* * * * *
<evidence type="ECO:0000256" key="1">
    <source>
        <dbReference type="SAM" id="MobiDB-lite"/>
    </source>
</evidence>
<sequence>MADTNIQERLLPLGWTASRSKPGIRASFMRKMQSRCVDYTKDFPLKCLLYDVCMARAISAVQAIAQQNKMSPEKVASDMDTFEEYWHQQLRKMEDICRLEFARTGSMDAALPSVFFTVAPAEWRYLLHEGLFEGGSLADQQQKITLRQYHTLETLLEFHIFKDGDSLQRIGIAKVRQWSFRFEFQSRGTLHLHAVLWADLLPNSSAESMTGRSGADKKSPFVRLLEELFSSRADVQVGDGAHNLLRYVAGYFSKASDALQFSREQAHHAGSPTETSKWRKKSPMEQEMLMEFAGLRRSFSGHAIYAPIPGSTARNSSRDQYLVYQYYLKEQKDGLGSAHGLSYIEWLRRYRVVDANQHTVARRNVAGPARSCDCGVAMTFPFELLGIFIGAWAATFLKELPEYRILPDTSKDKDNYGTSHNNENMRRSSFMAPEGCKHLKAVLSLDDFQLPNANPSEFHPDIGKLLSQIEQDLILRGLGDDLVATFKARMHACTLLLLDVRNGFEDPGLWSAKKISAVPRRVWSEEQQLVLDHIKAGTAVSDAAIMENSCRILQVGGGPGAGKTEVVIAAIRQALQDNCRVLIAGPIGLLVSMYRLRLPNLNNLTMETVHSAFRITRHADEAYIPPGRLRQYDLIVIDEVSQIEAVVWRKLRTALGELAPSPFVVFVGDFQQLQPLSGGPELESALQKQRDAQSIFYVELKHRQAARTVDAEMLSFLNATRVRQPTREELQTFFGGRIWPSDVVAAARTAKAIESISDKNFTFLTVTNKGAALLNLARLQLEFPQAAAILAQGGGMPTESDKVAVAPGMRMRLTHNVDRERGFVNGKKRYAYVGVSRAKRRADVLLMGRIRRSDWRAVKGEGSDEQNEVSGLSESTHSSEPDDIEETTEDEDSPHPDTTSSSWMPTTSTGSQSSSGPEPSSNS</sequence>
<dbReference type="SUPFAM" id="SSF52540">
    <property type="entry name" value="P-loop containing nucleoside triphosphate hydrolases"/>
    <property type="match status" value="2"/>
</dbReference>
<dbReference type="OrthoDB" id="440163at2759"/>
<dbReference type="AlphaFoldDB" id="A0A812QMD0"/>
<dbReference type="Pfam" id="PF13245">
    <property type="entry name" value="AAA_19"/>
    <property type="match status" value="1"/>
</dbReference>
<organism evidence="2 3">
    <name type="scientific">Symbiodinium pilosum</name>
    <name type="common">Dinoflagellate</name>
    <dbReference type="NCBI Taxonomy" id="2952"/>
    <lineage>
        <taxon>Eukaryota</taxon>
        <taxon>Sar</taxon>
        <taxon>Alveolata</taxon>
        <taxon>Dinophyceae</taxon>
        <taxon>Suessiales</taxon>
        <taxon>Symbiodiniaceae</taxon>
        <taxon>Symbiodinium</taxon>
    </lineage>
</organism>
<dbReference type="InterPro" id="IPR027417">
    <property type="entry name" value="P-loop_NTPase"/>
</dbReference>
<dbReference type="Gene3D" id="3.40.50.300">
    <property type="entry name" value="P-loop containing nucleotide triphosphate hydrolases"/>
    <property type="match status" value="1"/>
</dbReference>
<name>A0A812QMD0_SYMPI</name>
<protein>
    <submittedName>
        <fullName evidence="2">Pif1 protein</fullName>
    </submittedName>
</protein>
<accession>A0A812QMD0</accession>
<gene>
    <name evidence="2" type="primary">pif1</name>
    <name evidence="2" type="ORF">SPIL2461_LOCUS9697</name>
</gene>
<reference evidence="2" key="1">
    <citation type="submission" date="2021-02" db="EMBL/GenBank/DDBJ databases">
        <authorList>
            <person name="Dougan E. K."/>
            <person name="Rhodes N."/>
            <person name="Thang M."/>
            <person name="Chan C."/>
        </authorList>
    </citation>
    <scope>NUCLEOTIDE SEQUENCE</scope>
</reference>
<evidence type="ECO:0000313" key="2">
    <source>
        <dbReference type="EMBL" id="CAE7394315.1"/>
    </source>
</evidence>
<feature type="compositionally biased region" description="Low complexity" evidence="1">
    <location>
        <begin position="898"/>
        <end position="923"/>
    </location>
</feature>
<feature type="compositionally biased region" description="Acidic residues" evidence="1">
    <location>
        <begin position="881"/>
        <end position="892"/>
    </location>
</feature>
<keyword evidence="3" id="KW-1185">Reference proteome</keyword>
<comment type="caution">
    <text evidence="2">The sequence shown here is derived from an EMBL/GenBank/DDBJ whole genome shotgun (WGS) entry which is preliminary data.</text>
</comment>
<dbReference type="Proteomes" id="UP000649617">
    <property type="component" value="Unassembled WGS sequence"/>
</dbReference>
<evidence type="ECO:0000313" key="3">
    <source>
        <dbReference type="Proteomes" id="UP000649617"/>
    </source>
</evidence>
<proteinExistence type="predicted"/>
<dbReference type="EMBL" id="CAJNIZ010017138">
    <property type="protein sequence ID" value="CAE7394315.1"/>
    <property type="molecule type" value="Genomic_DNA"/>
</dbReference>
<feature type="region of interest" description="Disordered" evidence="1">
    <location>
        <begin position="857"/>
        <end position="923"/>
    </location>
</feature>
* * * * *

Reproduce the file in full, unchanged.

<evidence type="ECO:0000256" key="1">
    <source>
        <dbReference type="SAM" id="MobiDB-lite"/>
    </source>
</evidence>
<sequence>MADTNIQERLLPLGWTASRSKPGIRASFMRKMQSRCVDYTKDFPLKCLLYDVCMARAISAVQAIAQQNKMSPEKVASDMDTFEEYWHQQLRKMEDICRLEFARTGSMDAALPSVFFTVAPAEWRYLLHEGLFEGGSLADQQQKITLRQYHTLETLLEFHIFKDGDSLQRIGIAKVRQWSFRFEFQSRGTLHLHAVLWADLLPNSSAESMTGRSGADKKSPFVRLLEELFSSRADVQVGDGAHNLLRYVAGYFSKASDALQFSREQAHHAGSPTETSKWRKKSPMEQEMLMEFAGLRRSFSGHAIYAPIPGSTARNSSRDQYLVYQYYLKEQKDGLGSAHGLSYIEWLRRYRVVDANQHTVARRNVAGPARSCDCGVAMTFPFELLGIFIGAWAATFLKELPEYRILPDTSKDKDNYGTSHNNENMRRSSFMAPEGCKHLKAVLSLDDFQLPNANPSEFHPDIGKLLSQIEQDLILRGLGDDLVATFKARMHACTLLLLDVRNGFEDPGLWSAKKISAVPRRVWSEEQQLVLDHIKAGTAVSDAAIMENSCRILQVGGGPGAGKTEVVIAAIRQALQDNCRVLIAGPIGLLVSMYRLRLPNLNNLTMETVHSAFRITRHADEAYIPPGRLRQYDLIVIDEVSQIEAVVWRKLRTALGELAPSPFVVFVGDFQQLQPLSGGPELESALQKQRDAQSIFYVELKHRQAARTVDAEMLSFLNATRVRQPTREELQTFFGGRIWPSDVVAAARTAKAIESISDKNFTFLTVTNKGAALLNLARLQLEFPQAAAILAQGGGMPTESDKVAVAPGMRMRLTHNVDRERGFVNGKKRYAYVGVSRAKRRADVLLMGRIRRSDWRAVKGEGSDEQNEVSGLSESTHSSEPDDIEETTEDEDSPHPDTTSSSWMPTTSTGSQSSSGPEPSSNS</sequence>
<dbReference type="SUPFAM" id="SSF52540">
    <property type="entry name" value="P-loop containing nucleoside triphosphate hydrolases"/>
    <property type="match status" value="2"/>
</dbReference>
<dbReference type="OrthoDB" id="440163at2759"/>
<dbReference type="AlphaFoldDB" id="A0A812QMD0"/>
<dbReference type="Pfam" id="PF13245">
    <property type="entry name" value="AAA_19"/>
    <property type="match status" value="1"/>
</dbReference>
<organism evidence="2 3">
    <name type="scientific">Symbiodinium pilosum</name>
    <name type="common">Dinoflagellate</name>
    <dbReference type="NCBI Taxonomy" id="2952"/>
    <lineage>
        <taxon>Eukaryota</taxon>
        <taxon>Sar</taxon>
        <taxon>Alveolata</taxon>
        <taxon>Dinophyceae</taxon>
        <taxon>Suessiales</taxon>
        <taxon>Symbiodiniaceae</taxon>
        <taxon>Symbiodinium</taxon>
    </lineage>
</organism>
<dbReference type="InterPro" id="IPR027417">
    <property type="entry name" value="P-loop_NTPase"/>
</dbReference>
<dbReference type="Gene3D" id="3.40.50.300">
    <property type="entry name" value="P-loop containing nucleotide triphosphate hydrolases"/>
    <property type="match status" value="1"/>
</dbReference>
<name>A0A812QMD0_SYMPI</name>
<protein>
    <submittedName>
        <fullName evidence="2">Pif1 protein</fullName>
    </submittedName>
</protein>
<accession>A0A812QMD0</accession>
<gene>
    <name evidence="2" type="primary">pif1</name>
    <name evidence="2" type="ORF">SPIL2461_LOCUS9697</name>
</gene>
<reference evidence="2" key="1">
    <citation type="submission" date="2021-02" db="EMBL/GenBank/DDBJ databases">
        <authorList>
            <person name="Dougan E. K."/>
            <person name="Rhodes N."/>
            <person name="Thang M."/>
            <person name="Chan C."/>
        </authorList>
    </citation>
    <scope>NUCLEOTIDE SEQUENCE</scope>
</reference>
<evidence type="ECO:0000313" key="2">
    <source>
        <dbReference type="EMBL" id="CAE7394315.1"/>
    </source>
</evidence>
<feature type="compositionally biased region" description="Low complexity" evidence="1">
    <location>
        <begin position="898"/>
        <end position="923"/>
    </location>
</feature>
<feature type="compositionally biased region" description="Acidic residues" evidence="1">
    <location>
        <begin position="881"/>
        <end position="892"/>
    </location>
</feature>
<keyword evidence="3" id="KW-1185">Reference proteome</keyword>
<comment type="caution">
    <text evidence="2">The sequence shown here is derived from an EMBL/GenBank/DDBJ whole genome shotgun (WGS) entry which is preliminary data.</text>
</comment>
<dbReference type="Proteomes" id="UP000649617">
    <property type="component" value="Unassembled WGS sequence"/>
</dbReference>
<evidence type="ECO:0000313" key="3">
    <source>
        <dbReference type="Proteomes" id="UP000649617"/>
    </source>
</evidence>
<proteinExistence type="predicted"/>
<dbReference type="EMBL" id="CAJNIZ010017138">
    <property type="protein sequence ID" value="CAE7394315.1"/>
    <property type="molecule type" value="Genomic_DNA"/>
</dbReference>
<feature type="region of interest" description="Disordered" evidence="1">
    <location>
        <begin position="857"/>
        <end position="923"/>
    </location>
</feature>